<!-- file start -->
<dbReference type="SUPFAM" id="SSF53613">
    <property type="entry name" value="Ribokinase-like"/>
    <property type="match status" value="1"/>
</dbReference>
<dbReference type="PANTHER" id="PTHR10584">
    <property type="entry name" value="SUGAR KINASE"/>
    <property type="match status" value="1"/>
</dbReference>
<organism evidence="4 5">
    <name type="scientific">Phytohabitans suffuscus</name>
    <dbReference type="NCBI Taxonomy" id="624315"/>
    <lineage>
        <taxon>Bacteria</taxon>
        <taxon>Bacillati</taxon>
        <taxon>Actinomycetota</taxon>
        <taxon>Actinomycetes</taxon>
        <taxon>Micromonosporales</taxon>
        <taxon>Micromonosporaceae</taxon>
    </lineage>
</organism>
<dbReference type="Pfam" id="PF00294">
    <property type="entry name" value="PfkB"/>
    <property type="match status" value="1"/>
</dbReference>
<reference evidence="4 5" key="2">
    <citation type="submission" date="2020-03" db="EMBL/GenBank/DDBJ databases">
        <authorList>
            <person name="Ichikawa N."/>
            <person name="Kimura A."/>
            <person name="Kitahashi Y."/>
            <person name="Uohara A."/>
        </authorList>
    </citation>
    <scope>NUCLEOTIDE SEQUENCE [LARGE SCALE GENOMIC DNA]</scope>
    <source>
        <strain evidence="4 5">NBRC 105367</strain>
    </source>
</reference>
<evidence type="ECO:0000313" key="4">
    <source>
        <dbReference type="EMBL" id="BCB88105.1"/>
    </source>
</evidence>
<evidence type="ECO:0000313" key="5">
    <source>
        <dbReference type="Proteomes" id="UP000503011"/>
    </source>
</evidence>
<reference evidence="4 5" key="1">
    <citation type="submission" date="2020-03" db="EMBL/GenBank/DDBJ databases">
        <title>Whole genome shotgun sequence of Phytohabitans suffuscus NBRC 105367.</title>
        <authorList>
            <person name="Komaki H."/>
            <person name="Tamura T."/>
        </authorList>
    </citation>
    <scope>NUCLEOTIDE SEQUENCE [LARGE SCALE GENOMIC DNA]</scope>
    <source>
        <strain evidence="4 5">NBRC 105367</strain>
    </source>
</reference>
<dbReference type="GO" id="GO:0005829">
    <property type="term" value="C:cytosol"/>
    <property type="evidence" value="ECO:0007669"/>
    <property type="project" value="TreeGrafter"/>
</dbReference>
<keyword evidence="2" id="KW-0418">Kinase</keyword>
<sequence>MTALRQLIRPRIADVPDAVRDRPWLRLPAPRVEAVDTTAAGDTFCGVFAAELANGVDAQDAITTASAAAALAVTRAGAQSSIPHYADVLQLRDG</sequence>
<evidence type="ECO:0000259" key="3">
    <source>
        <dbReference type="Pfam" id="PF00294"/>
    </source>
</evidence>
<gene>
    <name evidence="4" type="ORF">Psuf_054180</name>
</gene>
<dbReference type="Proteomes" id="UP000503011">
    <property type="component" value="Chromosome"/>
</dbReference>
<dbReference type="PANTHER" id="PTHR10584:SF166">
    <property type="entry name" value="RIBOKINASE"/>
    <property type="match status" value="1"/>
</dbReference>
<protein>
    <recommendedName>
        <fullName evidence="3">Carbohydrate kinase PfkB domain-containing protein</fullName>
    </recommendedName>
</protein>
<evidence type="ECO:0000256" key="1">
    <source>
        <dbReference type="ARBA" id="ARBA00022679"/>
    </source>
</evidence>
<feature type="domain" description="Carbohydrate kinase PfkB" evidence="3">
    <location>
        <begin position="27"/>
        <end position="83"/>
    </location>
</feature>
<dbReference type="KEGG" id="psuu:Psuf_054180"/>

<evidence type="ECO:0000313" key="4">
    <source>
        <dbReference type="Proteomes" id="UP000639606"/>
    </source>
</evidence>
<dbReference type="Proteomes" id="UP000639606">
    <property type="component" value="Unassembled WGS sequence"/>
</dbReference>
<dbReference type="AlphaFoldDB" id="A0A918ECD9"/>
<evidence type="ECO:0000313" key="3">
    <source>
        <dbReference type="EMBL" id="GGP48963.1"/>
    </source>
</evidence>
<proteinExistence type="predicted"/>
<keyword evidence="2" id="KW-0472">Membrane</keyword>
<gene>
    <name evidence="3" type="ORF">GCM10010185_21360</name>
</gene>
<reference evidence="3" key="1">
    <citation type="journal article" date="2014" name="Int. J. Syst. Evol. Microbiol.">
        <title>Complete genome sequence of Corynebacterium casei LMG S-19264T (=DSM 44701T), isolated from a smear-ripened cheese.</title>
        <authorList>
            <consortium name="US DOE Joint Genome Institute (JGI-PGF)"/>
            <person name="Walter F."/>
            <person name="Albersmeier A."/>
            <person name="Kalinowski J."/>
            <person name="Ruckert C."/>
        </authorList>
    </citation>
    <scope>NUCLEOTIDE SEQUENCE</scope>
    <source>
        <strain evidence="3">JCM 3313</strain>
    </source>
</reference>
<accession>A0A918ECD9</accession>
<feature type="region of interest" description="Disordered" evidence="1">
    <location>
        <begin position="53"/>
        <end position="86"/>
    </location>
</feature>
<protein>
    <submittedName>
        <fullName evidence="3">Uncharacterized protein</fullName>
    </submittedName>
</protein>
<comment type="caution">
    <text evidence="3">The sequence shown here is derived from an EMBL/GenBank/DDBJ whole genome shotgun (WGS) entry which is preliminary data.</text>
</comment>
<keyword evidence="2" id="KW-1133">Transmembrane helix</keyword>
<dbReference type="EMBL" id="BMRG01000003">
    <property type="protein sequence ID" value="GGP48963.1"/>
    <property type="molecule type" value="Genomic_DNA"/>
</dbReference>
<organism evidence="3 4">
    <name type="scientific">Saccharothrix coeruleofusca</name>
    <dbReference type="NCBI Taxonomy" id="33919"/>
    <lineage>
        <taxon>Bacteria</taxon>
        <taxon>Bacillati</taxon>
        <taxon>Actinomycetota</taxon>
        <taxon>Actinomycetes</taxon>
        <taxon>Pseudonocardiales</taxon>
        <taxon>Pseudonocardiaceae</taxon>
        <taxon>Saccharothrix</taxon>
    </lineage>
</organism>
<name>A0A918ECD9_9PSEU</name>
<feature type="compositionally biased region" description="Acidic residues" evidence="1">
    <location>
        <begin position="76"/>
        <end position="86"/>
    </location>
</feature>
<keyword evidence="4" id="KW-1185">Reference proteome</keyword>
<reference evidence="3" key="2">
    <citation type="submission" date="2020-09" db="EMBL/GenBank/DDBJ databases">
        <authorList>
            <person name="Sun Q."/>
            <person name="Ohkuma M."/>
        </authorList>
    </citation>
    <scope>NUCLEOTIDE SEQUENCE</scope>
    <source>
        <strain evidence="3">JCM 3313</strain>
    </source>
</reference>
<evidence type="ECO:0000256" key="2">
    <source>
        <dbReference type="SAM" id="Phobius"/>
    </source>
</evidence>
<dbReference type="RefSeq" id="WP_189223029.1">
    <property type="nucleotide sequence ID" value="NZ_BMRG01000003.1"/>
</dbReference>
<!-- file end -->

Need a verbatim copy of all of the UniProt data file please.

<dbReference type="SUPFAM" id="SSF53613">
    <property type="entry name" value="Ribokinase-like"/>
    <property type="match status" value="1"/>
</dbReference>
<dbReference type="PANTHER" id="PTHR10584">
    <property type="entry name" value="SUGAR KINASE"/>
    <property type="match status" value="1"/>
</dbReference>
<organism evidence="4 5">
    <name type="scientific">Phytohabitans suffuscus</name>
    <dbReference type="NCBI Taxonomy" id="624315"/>
    <lineage>
        <taxon>Bacteria</taxon>
        <taxon>Bacillati</taxon>
        <taxon>Actinomycetota</taxon>
        <taxon>Actinomycetes</taxon>
        <taxon>Micromonosporales</taxon>
        <taxon>Micromonosporaceae</taxon>
    </lineage>
</organism>
<dbReference type="Pfam" id="PF00294">
    <property type="entry name" value="PfkB"/>
    <property type="match status" value="1"/>
</dbReference>
<reference evidence="4 5" key="2">
    <citation type="submission" date="2020-03" db="EMBL/GenBank/DDBJ databases">
        <authorList>
            <person name="Ichikawa N."/>
            <person name="Kimura A."/>
            <person name="Kitahashi Y."/>
            <person name="Uohara A."/>
        </authorList>
    </citation>
    <scope>NUCLEOTIDE SEQUENCE [LARGE SCALE GENOMIC DNA]</scope>
    <source>
        <strain evidence="4 5">NBRC 105367</strain>
    </source>
</reference>
<evidence type="ECO:0000313" key="4">
    <source>
        <dbReference type="EMBL" id="BCB88105.1"/>
    </source>
</evidence>
<evidence type="ECO:0000313" key="5">
    <source>
        <dbReference type="Proteomes" id="UP000503011"/>
    </source>
</evidence>
<reference evidence="4 5" key="1">
    <citation type="submission" date="2020-03" db="EMBL/GenBank/DDBJ databases">
        <title>Whole genome shotgun sequence of Phytohabitans suffuscus NBRC 105367.</title>
        <authorList>
            <person name="Komaki H."/>
            <person name="Tamura T."/>
        </authorList>
    </citation>
    <scope>NUCLEOTIDE SEQUENCE [LARGE SCALE GENOMIC DNA]</scope>
    <source>
        <strain evidence="4 5">NBRC 105367</strain>
    </source>
</reference>
<dbReference type="GO" id="GO:0005829">
    <property type="term" value="C:cytosol"/>
    <property type="evidence" value="ECO:0007669"/>
    <property type="project" value="TreeGrafter"/>
</dbReference>
<keyword evidence="2" id="KW-0418">Kinase</keyword>
<sequence>MTALRQLIRPRIADVPDAVRDRPWLRLPAPRVEAVDTTAAGDTFCGVFAAELANGVDAQDAITTASAAAALAVTRAGAQSSIPHYADVLQLRDG</sequence>
<evidence type="ECO:0000259" key="3">
    <source>
        <dbReference type="Pfam" id="PF00294"/>
    </source>
</evidence>
<gene>
    <name evidence="4" type="ORF">Psuf_054180</name>
</gene>
<dbReference type="Proteomes" id="UP000503011">
    <property type="component" value="Chromosome"/>
</dbReference>
<dbReference type="PANTHER" id="PTHR10584:SF166">
    <property type="entry name" value="RIBOKINASE"/>
    <property type="match status" value="1"/>
</dbReference>
<protein>
    <recommendedName>
        <fullName evidence="3">Carbohydrate kinase PfkB domain-containing protein</fullName>
    </recommendedName>
</protein>
<evidence type="ECO:0000256" key="1">
    <source>
        <dbReference type="ARBA" id="ARBA00022679"/>
    </source>
</evidence>
<feature type="domain" description="Carbohydrate kinase PfkB" evidence="3">
    <location>
        <begin position="27"/>
        <end position="83"/>
    </location>
</feature>
<dbReference type="KEGG" id="psuu:Psuf_054180"/>

<evidence type="ECO:0000313" key="4">
    <source>
        <dbReference type="Proteomes" id="UP000639606"/>
    </source>
</evidence>
<dbReference type="Proteomes" id="UP000639606">
    <property type="component" value="Unassembled WGS sequence"/>
</dbReference>
<dbReference type="AlphaFoldDB" id="A0A918ECD9"/>
<evidence type="ECO:0000313" key="3">
    <source>
        <dbReference type="EMBL" id="GGP48963.1"/>
    </source>
</evidence>
<proteinExistence type="predicted"/>
<keyword evidence="2" id="KW-0472">Membrane</keyword>
<gene>
    <name evidence="3" type="ORF">GCM10010185_21360</name>
</gene>
<reference evidence="3" key="1">
    <citation type="journal article" date="2014" name="Int. J. Syst. Evol. Microbiol.">
        <title>Complete genome sequence of Corynebacterium casei LMG S-19264T (=DSM 44701T), isolated from a smear-ripened cheese.</title>
        <authorList>
            <consortium name="US DOE Joint Genome Institute (JGI-PGF)"/>
            <person name="Walter F."/>
            <person name="Albersmeier A."/>
            <person name="Kalinowski J."/>
            <person name="Ruckert C."/>
        </authorList>
    </citation>
    <scope>NUCLEOTIDE SEQUENCE</scope>
    <source>
        <strain evidence="3">JCM 3313</strain>
    </source>
</reference>
<accession>A0A918ECD9</accession>
<feature type="region of interest" description="Disordered" evidence="1">
    <location>
        <begin position="53"/>
        <end position="86"/>
    </location>
</feature>
<protein>
    <submittedName>
        <fullName evidence="3">Uncharacterized protein</fullName>
    </submittedName>
</protein>
<comment type="caution">
    <text evidence="3">The sequence shown here is derived from an EMBL/GenBank/DDBJ whole genome shotgun (WGS) entry which is preliminary data.</text>
</comment>
<keyword evidence="2" id="KW-1133">Transmembrane helix</keyword>
<dbReference type="EMBL" id="BMRG01000003">
    <property type="protein sequence ID" value="GGP48963.1"/>
    <property type="molecule type" value="Genomic_DNA"/>
</dbReference>
<organism evidence="3 4">
    <name type="scientific">Saccharothrix coeruleofusca</name>
    <dbReference type="NCBI Taxonomy" id="33919"/>
    <lineage>
        <taxon>Bacteria</taxon>
        <taxon>Bacillati</taxon>
        <taxon>Actinomycetota</taxon>
        <taxon>Actinomycetes</taxon>
        <taxon>Pseudonocardiales</taxon>
        <taxon>Pseudonocardiaceae</taxon>
        <taxon>Saccharothrix</taxon>
    </lineage>
</organism>
<name>A0A918ECD9_9PSEU</name>
<feature type="compositionally biased region" description="Acidic residues" evidence="1">
    <location>
        <begin position="76"/>
        <end position="86"/>
    </location>
</feature>
<keyword evidence="4" id="KW-1185">Reference proteome</keyword>
<reference evidence="3" key="2">
    <citation type="submission" date="2020-09" db="EMBL/GenBank/DDBJ databases">
        <authorList>
            <person name="Sun Q."/>
            <person name="Ohkuma M."/>
        </authorList>
    </citation>
    <scope>NUCLEOTIDE SEQUENCE</scope>
    <source>
        <strain evidence="3">JCM 3313</strain>
    </source>
</reference>
<evidence type="ECO:0000256" key="2">
    <source>
        <dbReference type="SAM" id="Phobius"/>
    </source>
</evidence>
<dbReference type="RefSeq" id="WP_189223029.1">
    <property type="nucleotide sequence ID" value="NZ_BMRG01000003.1"/>
</dbReference>